Justice Department slams Trump’s ‘meritless’ claim that records seized from Mar-a-Lago are ‘personal’

Prosecutors with the Justice Department’s national security division aggressively pushed back on former president Donald Trump’s claim that non-classified White House records seized during the 8 August search of his Palm Beach, Florida home had been designated “personal” records by virtue of their removal from the White House.

The new salvo was made in a filing before the New York judge charged with determining whether any of the documents are protected by legal privileges.

In a legal brief filed before Judge Raymond Dearie on 8 November, Mr Trump’s lawyers argued that a district court opinion from a 2012 case, Judicial Watch v National Archives and Records Administration, gives the ex-president plenary authority to designate any records he so desires as “personal” and thereby place them out of reach of the Archives.

The 2012 case was centred around a set of audio tapes commissioned by former president Bill Clinton as an “oral history” of his administration, akin to a personal diary made with the help of a historian. The conservative group Judicial Watch sued the Archives in hopes of forcing Mr Clinton to turn over the tapes so the group could make use of them. But the district judge who heard the case ruled that Mr Clinton had the authority under the Presidential Records Act to designate the tapes in question as personal records, which the PRA defines as “all documentary materials . . . of a purely private or nonpublic character which do not relate to or have an effect upon the carrying out of the constitutional, statutory, or other official or ceremonial duties of the President”.

Mr Trump’s lawyers claimed that the then-president “was still serving his term in office when the documents at issue were packed, transported, and delivered to his residence,” and argued that the records in question are therefore “presumptively personal”.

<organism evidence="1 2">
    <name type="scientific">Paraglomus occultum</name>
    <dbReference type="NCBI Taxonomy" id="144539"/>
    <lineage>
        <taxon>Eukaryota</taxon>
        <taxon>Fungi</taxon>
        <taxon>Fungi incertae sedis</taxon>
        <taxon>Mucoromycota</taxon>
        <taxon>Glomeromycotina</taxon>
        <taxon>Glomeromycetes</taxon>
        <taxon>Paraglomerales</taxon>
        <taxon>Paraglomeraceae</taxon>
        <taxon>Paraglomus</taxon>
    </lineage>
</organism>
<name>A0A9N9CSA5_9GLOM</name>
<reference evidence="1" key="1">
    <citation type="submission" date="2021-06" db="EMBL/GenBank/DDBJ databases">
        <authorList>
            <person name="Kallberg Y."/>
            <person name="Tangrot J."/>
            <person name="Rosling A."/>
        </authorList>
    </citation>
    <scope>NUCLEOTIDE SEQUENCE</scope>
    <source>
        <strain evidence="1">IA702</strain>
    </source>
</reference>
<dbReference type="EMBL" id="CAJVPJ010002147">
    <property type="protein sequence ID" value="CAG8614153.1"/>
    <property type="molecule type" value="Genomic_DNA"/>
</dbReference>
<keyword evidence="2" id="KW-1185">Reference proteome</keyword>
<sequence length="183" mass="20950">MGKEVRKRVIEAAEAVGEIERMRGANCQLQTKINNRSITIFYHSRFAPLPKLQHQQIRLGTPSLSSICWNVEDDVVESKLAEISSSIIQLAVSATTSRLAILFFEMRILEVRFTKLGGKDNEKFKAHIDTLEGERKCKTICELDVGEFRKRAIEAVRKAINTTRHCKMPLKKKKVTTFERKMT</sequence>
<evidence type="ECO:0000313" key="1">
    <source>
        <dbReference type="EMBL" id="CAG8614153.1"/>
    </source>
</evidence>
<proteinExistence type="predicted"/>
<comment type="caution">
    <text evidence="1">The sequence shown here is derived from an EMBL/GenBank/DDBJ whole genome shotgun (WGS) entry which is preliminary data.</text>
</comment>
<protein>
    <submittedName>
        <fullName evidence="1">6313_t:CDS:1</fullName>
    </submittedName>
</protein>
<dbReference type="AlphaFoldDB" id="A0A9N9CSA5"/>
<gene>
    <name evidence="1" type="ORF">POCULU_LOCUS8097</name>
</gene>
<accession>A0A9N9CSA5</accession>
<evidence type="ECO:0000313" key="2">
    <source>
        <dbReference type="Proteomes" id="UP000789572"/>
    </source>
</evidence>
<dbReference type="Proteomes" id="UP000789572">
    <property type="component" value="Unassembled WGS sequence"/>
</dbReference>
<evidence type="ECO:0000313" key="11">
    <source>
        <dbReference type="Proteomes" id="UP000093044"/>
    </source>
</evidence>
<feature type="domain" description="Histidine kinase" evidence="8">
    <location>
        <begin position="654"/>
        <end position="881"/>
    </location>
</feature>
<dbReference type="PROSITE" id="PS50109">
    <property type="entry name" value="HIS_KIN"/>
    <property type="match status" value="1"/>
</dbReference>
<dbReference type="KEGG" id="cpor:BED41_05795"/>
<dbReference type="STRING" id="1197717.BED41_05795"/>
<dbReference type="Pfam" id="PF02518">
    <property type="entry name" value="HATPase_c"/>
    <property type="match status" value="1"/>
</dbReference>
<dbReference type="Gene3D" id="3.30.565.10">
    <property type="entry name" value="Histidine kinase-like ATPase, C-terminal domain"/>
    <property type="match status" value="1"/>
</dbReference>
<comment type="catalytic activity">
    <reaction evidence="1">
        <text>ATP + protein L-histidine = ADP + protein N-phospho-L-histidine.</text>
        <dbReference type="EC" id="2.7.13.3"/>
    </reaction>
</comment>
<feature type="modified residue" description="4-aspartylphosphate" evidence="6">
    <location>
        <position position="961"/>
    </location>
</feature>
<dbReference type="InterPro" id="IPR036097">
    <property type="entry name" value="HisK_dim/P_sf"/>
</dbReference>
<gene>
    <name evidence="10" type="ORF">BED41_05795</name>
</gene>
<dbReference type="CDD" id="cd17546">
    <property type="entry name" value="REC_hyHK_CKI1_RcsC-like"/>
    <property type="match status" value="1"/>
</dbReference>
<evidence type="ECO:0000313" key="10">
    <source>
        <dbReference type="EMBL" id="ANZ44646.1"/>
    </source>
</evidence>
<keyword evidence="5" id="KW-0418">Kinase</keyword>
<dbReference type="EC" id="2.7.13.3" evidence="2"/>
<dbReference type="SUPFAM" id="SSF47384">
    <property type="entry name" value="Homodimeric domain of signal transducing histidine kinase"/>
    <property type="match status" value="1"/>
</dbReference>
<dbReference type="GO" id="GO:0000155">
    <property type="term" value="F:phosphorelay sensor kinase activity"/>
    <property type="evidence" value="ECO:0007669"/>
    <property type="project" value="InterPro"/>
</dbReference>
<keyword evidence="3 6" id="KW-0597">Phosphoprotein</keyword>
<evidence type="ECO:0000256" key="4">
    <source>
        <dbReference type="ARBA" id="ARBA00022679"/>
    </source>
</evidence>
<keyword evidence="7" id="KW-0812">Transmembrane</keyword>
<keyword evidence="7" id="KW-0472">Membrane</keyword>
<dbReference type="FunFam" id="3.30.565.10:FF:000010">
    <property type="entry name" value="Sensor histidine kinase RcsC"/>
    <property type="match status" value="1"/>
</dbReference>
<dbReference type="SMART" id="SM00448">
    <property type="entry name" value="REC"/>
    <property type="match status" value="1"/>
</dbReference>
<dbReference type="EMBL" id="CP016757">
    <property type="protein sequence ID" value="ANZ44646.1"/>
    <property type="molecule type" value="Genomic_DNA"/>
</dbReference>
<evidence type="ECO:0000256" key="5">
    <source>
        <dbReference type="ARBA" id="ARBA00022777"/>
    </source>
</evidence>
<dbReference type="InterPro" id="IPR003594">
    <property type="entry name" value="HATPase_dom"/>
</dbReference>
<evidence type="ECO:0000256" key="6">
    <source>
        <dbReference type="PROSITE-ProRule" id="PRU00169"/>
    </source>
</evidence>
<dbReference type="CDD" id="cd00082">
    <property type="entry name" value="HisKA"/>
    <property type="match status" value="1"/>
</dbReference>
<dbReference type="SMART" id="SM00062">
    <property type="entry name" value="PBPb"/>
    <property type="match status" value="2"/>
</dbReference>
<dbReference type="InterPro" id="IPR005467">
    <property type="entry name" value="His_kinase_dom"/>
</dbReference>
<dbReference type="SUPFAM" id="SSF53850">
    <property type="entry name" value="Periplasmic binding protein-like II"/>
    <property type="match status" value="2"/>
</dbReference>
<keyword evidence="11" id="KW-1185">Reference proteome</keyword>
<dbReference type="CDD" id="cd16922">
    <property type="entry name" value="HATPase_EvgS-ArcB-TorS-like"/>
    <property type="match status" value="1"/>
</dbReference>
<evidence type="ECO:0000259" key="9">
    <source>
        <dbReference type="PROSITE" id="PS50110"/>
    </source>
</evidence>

They further argued that Mr Trump’s decision to transport the records to Mar-a-Lago “unequivocally confirmed that he was treating the materials in question as personal records, rather than Presidential records”.

In their response, Justice Department prosecutors took aim at Mr Trump’s “shifting arguments,” which they said “belie the immovable realities of the record”.

They noted that the twice-impeached ex-president had brought the civil lawsuit which led to Judge Dearie’s appointment as special master “with the professed aim of ‘preserv[ing] the sanctity of executive communications and other privileged materials,’” and pointed out that Mr Trump had now conceded that just one document in question may be properly protected by attorney-client privilege, with just 16 documents possibly protected by executive privilege.

“In lieu of making viable privilege claims, Plaintiff now asserts that the overwhelming majority of documents—more than 97% of the total seized—qualify as his ‘personal’ records under the PRA. Even if correct (which it is not), that characterization amounts to a red herring in this proceeding. Documents commingled or collectively stored with the classified materials located at Plaintiff’s premises were lawfully seized by the FBI in accordance with the terms of the court-authorized search warrant because of their relevance to the government’s ongoing investigation,” prosecutors said.

They added that Mr Trump’s “efforts to sidetrack these proceedings with irrelevant questions can readily be dispatched” because Mr Trump has alredy “distinguished between records that he claims to have a genuine basis for designating as ‘personal’ within the meaning of the Presidential Records Act ...and those that he claims are ‘personal’ based on nothing other than attorney say-so and tautological reasoning”.

“Neither the PRA nor the single district court decision on which Plaintiff’s argument rests gives him the sweeping authority he claims to convert governmental records into ‘personal’ property simply by the act of removing them from the White House,” they said.

Continuing, the Justice Department accused Mr Trump’s attorneys of having “repeatedly mischaracteris[ed]” why the documents had been seized in the first place and stressed that the 8 August search of the ex-president’s home and office “was undertaken in connection with an ongoing national security and criminal investigation into potential violations of federal criminal statutes prohibiting, inter alia, the unlawful retention of national defense information, obstruction of justice, and the willful removal of government records”.

“The government’s compelling need for these materials is plain, and the Special Master should reject Plaintiff’s attempts to use vague and unsupported assertions to further delay the investigation,” they said.